Consultants called in after public defenders challenged lab's credibility in drug cases.
Independent reviews of the troubled St. Paul police crime lab found widespread failings in staff skills, poorly maintained testing instruments and confusing and illegible lab reports, according to audits released Thursday.
All aspects of the lab's work were reviewed last year after two public defenders challenged its scientific credibility in drug cases, prompting other legal challenges and major changes that have slowly unfolded over the past several months. Integrated Forensic Laboratories (IFL) reviewed 100 controlled substance cases tested by the lab and found they did not meet "minimal reporting requirements that are generally accepted by the forensic chemistry community."
"Errors were noted in the majority of case files examined, ranging from minor typographical errors to misidentification of a controlled substance," according to a report written by IFL. "Substances were identified using methods that were inadequate or blatantly wrong... . Reports greatly overstated the results and the reporting language was not standardized."
The court challenge led the Minnesota Bureau of Criminal Apprehension (BCA) to retest drug cases first tested by St. Paul police for Dakota, Ramsey and Washington counties. The BCA alerted the Dakota County attorney's office Thursday that it tested a sample positive for methamphetamine that police tested negative for narcotics, said Phil Prokopowicz, chief deputy Dakota County attorney.
It's the second time the BCA tested a Dakota County case positive for drugs when St. Paul hadn't, and the third time BCA and St. Paul police results contradicted each other. A Ramsey County case was dismissed last year when the BCA found no narcotics; police had identified the evidence as methamphetamine.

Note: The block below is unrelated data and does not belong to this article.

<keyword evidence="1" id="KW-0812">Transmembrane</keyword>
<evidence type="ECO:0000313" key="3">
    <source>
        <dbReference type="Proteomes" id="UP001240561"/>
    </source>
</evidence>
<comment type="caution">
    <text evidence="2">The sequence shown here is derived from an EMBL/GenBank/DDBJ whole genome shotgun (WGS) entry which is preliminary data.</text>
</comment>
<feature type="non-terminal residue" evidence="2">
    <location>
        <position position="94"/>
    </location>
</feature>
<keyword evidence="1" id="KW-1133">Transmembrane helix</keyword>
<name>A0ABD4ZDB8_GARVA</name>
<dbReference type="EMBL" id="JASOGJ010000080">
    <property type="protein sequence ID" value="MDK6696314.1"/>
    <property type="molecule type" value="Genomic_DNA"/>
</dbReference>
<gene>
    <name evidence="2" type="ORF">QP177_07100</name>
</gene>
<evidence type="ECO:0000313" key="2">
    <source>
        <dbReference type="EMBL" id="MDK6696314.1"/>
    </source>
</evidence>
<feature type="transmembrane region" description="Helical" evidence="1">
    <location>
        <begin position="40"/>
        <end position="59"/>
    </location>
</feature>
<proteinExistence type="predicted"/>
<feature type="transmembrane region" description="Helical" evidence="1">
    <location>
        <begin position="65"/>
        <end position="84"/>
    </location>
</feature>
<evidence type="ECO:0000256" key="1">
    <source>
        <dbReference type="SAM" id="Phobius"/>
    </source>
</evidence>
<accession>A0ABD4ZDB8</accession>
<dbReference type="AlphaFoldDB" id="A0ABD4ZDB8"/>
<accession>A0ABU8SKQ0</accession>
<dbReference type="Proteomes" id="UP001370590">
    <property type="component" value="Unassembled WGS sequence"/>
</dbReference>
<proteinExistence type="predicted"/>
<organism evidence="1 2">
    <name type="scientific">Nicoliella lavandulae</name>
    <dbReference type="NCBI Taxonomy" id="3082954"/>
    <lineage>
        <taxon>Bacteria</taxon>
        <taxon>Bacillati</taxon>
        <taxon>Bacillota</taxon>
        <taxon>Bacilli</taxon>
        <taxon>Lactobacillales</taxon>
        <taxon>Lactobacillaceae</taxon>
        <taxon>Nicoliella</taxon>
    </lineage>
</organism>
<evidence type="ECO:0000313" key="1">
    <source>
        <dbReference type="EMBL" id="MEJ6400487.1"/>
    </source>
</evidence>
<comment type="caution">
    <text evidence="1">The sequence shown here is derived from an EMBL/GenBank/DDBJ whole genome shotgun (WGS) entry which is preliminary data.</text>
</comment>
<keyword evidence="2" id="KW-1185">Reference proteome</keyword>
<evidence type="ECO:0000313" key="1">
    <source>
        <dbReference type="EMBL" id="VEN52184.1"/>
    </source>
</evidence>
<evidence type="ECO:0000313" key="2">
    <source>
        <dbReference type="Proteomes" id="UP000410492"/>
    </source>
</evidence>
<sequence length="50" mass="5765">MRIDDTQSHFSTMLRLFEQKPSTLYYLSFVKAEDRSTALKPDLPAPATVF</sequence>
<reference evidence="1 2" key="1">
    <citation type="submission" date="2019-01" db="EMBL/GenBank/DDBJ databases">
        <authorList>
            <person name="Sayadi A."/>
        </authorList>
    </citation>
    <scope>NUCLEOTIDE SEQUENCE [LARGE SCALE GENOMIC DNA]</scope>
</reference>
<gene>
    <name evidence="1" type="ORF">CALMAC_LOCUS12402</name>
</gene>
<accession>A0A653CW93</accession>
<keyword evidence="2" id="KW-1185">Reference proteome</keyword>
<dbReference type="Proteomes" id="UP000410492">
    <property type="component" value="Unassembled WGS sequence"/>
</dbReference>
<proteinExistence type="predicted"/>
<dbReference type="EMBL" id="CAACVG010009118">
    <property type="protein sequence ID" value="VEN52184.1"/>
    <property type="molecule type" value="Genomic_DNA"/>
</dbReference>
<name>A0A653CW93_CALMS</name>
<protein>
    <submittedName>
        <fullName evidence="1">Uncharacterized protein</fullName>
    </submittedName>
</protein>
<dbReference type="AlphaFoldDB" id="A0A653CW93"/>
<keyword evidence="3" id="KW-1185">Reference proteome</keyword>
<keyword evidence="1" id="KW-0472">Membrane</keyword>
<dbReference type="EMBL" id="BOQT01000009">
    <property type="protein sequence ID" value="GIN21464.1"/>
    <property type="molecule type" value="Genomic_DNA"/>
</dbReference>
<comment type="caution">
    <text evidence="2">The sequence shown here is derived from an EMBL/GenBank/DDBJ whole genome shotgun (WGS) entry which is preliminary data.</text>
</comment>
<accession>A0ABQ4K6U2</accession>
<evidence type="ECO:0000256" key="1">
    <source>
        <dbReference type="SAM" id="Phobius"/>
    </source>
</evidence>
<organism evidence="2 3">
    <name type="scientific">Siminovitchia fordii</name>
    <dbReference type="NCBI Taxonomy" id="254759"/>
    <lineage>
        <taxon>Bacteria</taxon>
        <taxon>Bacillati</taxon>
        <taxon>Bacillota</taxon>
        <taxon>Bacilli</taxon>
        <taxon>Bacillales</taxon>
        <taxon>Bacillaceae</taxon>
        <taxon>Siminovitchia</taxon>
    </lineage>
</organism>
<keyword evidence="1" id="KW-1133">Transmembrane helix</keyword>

Cases in limbo
Public defenders Lauri Traub and Christine Funk initially sought to throw out St. Paul's results in four Dakota County drug cases, but after testimony began last July, prosecutors voluntarily withdrew the lab's results. Traub and Funk then asked Judge Kathryn Davis Messerich to prohibit test results from the BCA, asserting that the evidence was first handled by the police lab and was possibly exposed to contamination.
That fight has prompted defense attorneys to challenge BCA results in about a dozen cases in Ramsey County District Court because the evidence was first tested at the police lab, said Ramsey County Attorney John Choi. The court is working to aggregate the cases into one hearing.
"We did believe that people would be challenging a whole host of things as it relates to the crime lab," Choi said.
The lab's narcotics testing took the hardest hit in the audits, but a separate review of the lab's latent print work by Schwarz Forensic Enterprises (SFE) found "no evidence of erroneous identifications" by latent print examiners, but did find "seriously deficient work."
Choi, Dakota County Attorney James Backstrom and Washington County Attorney Pete Orput commended St. Paul police for initiating the independent reviews.
"I know it's hard to read, but as ministers of justice we need to have that confidence in crime labs," Orput said. "This is the first step toward rebuilding the confidence."
Police Chief Thomas Smith and Assistant Chief Kathy Wuorinen, who oversees the lab, said they welcome the audits and the chance to improve the lab and rebuild trust with citizens and law enforcement.